Back on the trail, the temperatures cooled and the weather turned a little bleak. We traded chilly camping and self-catering for hostels and menu of the day. We shared dinner with other way-goers, and at last learned a little of their motivation. “I’m on a career break and want to strengthen my connection with God again”, Susan from Texas tells me. “This is my third time” says Michael from Germany “I wasn’t planning to do it all the way to Santiago again, but it somehow just draws you along”. Some seem led by religion or a spiritual quest, others just by the route and the feeling it creates, or by a desire for change or to do something differently. Perhaps some that walk have been motivated by the Camino’s inclusion on the UNESCO World Heritage list, or by a spiritual path to journey to the remains of the apostle St James said to be buried beneath the cathedral in Santiago de Compostela. Certainly there is something special to be sensed. On the surface, the Camino is simply a way-marked path, but beneath it lies a story and richness that generates a journey: a shared experience whilst being alone, a daily purpose, a goal, an adventure into the unknown. It offers the ingredients that I perceive are vital to keeping lifeblood flowing, things so easily lost in the chaos of modern day living where many operate in survival mode. It is no surprise that so many people from all corners of the world are drawn to follow the Camino’s dusty trails across northern Spain and into the ancient mystical city of Santiago.

Our companion Stephen had to leave soon after Pamplona but in final week we were joined by my nephew Archie and a school teacher, Sean, from years ago. Sean is a chemistry teacher: the perfect fit for a Quest 79 project given it’s all about alchemy: encouraging people to step out of their comfort zones and discover something new, transforming ‘muddy’ bits into some ‘inner gold’: doubt into confidence, hesitance into boldness, fear into bravery, lethargy into action…

Fifteen and a rugby player not a cyclist, I was worried that Archie would suffer with a sore bum or aches from body parts not often used. Instead it looked effortless for him and he seemed to free-wheel uphill. He embraced the biting cold and wet of Galicia with barely a flinch, and on the final day riding into Santiago, the views non-existent through the mist of heavy rain and water jumping off the roads, he optimistically stated “we’ll be stronger for it when we get there”. His comment lifted me from the dread of five hours of wet riding – a handbike in the heavy rain effectively simulates a power-shower – and made me embrace the final leg of the Camino.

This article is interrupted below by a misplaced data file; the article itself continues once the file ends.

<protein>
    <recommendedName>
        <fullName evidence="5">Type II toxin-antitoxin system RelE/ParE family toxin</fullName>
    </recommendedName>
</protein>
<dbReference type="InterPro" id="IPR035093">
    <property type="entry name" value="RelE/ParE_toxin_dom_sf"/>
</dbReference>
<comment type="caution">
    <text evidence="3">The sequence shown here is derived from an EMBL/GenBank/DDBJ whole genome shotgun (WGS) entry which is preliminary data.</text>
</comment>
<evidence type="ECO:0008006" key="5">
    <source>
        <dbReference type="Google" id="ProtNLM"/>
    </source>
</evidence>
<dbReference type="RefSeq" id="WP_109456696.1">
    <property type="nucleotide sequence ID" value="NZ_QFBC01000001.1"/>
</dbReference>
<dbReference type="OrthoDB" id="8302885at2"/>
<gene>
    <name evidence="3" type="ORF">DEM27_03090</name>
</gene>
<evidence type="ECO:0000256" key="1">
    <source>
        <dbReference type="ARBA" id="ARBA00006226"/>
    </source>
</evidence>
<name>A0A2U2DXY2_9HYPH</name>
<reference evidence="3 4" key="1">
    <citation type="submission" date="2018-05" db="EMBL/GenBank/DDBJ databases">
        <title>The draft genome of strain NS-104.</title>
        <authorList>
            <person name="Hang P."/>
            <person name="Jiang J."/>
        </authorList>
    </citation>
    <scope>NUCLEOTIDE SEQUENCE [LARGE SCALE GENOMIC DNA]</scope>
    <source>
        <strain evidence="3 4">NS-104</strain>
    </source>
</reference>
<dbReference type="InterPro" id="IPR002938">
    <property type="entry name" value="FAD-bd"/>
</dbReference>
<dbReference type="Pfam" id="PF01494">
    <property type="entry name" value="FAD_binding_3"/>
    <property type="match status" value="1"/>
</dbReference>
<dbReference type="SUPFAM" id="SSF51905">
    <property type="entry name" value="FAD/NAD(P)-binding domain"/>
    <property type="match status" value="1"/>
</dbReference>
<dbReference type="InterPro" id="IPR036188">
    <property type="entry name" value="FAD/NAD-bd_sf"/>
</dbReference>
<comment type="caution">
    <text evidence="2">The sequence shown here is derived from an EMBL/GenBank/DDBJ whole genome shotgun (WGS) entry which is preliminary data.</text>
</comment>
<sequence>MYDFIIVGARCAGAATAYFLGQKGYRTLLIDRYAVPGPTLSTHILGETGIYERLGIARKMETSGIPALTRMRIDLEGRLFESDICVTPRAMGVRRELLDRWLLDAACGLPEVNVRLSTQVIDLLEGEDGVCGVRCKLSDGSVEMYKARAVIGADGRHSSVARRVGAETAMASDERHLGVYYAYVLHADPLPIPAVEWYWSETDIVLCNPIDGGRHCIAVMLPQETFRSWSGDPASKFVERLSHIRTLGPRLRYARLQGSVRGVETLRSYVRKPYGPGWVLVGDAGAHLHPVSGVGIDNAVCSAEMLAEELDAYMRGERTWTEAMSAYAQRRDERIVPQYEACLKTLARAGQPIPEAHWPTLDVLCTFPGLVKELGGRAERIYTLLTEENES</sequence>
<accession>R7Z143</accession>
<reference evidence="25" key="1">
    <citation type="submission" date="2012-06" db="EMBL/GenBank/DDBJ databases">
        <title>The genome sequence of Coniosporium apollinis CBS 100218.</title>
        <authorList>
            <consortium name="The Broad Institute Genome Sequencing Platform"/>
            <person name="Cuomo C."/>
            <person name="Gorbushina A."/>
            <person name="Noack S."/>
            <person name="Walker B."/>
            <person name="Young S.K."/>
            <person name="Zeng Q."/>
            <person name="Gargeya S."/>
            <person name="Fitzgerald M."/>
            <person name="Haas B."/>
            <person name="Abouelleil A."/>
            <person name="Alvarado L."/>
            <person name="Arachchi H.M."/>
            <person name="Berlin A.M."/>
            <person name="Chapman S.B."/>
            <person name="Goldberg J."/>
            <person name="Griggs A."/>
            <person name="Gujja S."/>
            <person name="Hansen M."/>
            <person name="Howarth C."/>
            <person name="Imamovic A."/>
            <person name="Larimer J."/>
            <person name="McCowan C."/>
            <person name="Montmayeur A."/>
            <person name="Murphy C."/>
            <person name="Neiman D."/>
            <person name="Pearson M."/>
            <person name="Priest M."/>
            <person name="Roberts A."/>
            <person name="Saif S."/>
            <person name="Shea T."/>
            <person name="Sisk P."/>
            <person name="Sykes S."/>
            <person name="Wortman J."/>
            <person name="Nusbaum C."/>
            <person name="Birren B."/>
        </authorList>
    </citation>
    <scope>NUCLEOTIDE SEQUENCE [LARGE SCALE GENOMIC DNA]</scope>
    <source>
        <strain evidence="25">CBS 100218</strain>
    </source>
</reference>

Following Paco’s backside up the road had become a familiar view and in the final kilometres of doing so, I reflected on the month gone by. Paco had taken control of everything. He had been our leader, the boss, a machine, a motivator and passionate dictator. I had let go and gone with his flow. The journey had not been a retreat or escape, I’m not religious and I hadn’t been in search of God. I hadn’t consciously thought about it, but I’d been riding through a life transition…but I find the most profound changes are those not over-thought or ruminated. I am moving away from a life I have known toward something new and I sense the excitement and expansion inside me. I feel healthy and whole, ready for new beginnings.

There is no finer way to take a journey than to share it with others and be welcomed by loved ones at the end. Waiting at the paving stone that marks kilometre zero, in the centre of the indescribably beautiful plaza beneath the cathedral of Santiago, we were greeted with hugs and dry clothes.

SPECIAL THANKS to Paco, Solís, Stephen, Sean and Archie, and to all of those who supported and encouraged us along the way, and our fundraising for Spinal Injuries and other good causes.